Claude Pelieu/Mary Beach 2001

September 14 - October 13 2007, Extended until Nov. 17th

Claude Pelieu/Mary Beach 2001 Claude Pelieu/Mary Beach 2001 Claude Pelieu/Mary Beach 2001 Claude Pelieu/Mary Beach 2001

John McWhinnie at Glenn Horowitz Bookseller is proud to present the works of artists Claude Pelieu and Mary Beach.

The place of collage in the aesthetic of the Beats is crucial, pointing to the attunement of these creatives with an emerging sensibility and style inherent in the culture of that era. The increasing omnipresence of television and magazine style presentation, with the move towards the instant phenomena, the hybridization of “high” and “low” or “pop” culture, the 15 minutes of fame, the remote control, the sound “bite”, is all well understood in collage. In such terrain Pelieu and Beach mined their material. Though there is a basic similarity in the raw components of their work – sources and styles – each takes a very different approach. Pelieu’s work is characterized by intricacy of color combining, care in cutting and almost a blending of elements, while Beach’s work displays a much more direct, almost confrontational sense, aping the conventions of the magazine style while mocking it. Pelieu cuts into his imagery to subdue and quiet the shrillness of the magazine ethos, while Beach works to actually amplify the clamor of contemporary media address.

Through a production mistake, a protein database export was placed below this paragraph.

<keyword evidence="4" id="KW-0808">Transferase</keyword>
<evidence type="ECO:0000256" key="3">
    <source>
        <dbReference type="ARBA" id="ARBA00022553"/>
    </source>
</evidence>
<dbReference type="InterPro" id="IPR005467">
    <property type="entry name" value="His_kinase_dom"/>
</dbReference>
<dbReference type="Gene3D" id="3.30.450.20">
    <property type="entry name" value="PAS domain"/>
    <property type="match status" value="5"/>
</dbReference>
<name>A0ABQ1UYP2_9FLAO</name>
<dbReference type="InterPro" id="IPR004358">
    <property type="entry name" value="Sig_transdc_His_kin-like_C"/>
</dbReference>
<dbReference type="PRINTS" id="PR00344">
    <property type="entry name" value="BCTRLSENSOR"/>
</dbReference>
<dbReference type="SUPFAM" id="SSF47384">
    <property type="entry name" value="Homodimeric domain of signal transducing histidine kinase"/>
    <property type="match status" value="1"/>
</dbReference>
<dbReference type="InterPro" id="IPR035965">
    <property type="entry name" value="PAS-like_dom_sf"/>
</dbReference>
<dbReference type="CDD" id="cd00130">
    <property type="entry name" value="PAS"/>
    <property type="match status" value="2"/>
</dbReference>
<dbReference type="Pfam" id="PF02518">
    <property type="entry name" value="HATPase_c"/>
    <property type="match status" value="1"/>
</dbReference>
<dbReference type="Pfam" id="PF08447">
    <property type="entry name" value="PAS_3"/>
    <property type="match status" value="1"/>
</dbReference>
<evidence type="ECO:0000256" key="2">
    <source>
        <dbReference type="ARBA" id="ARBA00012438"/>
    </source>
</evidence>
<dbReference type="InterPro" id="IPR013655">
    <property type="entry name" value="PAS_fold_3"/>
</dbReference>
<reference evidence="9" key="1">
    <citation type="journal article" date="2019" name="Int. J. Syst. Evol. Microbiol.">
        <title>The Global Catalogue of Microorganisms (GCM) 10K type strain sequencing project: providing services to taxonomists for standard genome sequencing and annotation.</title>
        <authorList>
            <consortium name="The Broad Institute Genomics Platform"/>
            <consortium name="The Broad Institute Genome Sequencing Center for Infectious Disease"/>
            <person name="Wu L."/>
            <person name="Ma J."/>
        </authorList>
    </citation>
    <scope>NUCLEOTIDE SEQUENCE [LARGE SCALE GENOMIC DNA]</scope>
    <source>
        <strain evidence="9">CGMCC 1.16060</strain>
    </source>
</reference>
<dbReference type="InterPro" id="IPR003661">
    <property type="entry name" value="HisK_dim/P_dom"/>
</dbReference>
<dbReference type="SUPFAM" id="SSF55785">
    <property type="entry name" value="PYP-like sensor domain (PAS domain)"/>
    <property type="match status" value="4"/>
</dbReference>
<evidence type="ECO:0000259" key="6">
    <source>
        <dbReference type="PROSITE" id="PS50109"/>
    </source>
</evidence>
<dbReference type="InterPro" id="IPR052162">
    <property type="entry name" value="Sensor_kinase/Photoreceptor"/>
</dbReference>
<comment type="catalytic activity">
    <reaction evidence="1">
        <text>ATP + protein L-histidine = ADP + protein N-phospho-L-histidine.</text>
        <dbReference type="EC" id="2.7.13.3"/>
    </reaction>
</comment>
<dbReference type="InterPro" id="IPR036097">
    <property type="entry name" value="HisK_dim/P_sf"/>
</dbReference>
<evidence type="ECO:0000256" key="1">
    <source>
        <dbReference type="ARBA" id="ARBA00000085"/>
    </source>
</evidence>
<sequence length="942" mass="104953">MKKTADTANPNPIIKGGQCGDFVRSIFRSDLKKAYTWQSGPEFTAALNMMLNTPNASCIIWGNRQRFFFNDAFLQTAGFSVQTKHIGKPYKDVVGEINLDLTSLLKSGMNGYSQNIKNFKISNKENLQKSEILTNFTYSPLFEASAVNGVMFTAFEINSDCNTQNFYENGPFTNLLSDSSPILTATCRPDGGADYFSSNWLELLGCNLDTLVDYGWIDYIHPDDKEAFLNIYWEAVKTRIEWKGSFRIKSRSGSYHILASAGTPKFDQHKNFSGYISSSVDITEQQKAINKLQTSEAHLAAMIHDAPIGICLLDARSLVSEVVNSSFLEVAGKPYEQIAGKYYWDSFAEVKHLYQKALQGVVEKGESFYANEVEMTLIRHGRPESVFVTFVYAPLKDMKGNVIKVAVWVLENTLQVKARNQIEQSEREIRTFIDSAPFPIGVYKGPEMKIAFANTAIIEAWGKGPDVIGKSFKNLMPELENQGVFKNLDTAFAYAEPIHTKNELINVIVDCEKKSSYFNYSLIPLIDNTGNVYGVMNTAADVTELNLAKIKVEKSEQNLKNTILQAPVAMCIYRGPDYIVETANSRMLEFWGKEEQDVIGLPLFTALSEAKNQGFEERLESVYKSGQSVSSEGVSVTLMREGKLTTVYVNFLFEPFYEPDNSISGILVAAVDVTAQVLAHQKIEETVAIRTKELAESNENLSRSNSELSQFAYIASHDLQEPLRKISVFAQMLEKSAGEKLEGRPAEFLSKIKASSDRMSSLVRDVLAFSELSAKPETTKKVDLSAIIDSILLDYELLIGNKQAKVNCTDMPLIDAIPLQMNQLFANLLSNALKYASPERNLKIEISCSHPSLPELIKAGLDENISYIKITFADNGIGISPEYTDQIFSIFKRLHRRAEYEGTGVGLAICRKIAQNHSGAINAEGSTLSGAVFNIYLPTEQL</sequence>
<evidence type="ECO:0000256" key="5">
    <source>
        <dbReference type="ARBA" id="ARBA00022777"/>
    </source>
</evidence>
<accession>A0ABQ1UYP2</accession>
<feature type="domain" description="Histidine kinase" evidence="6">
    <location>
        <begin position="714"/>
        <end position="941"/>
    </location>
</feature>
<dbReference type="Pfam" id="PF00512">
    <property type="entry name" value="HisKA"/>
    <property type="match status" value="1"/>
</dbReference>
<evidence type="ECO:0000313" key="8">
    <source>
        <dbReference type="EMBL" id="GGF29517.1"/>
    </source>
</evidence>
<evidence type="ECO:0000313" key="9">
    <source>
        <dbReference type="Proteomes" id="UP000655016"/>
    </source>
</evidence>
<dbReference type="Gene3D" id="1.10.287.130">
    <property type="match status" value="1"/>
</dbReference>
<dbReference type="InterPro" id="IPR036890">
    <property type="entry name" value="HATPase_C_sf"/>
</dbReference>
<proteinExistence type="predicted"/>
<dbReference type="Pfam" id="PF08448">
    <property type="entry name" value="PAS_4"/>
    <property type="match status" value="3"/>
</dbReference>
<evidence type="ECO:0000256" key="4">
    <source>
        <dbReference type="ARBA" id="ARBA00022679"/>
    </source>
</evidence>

Displaying a pointed critique of gender ideals and representations, Beach’s works seek to unmask the identity of both advertiser and consumer. Masks are ever present in the works of 2001, either literally, implicitly in the focus on cosmetic idealizations, or in the frequency with which she obliterates parts or all of the face. A personal symbology seems to emerge in the reoccurring motifs she deploys – snakes, apples, Eden, felines, children. Questions are posed about female identity utilizing imagery that purports to answer questions on the subject. There is a sardonic humor at play, exuberantly mocking the ideals of commercial advertising imagery while pushing for serious re-evaluations.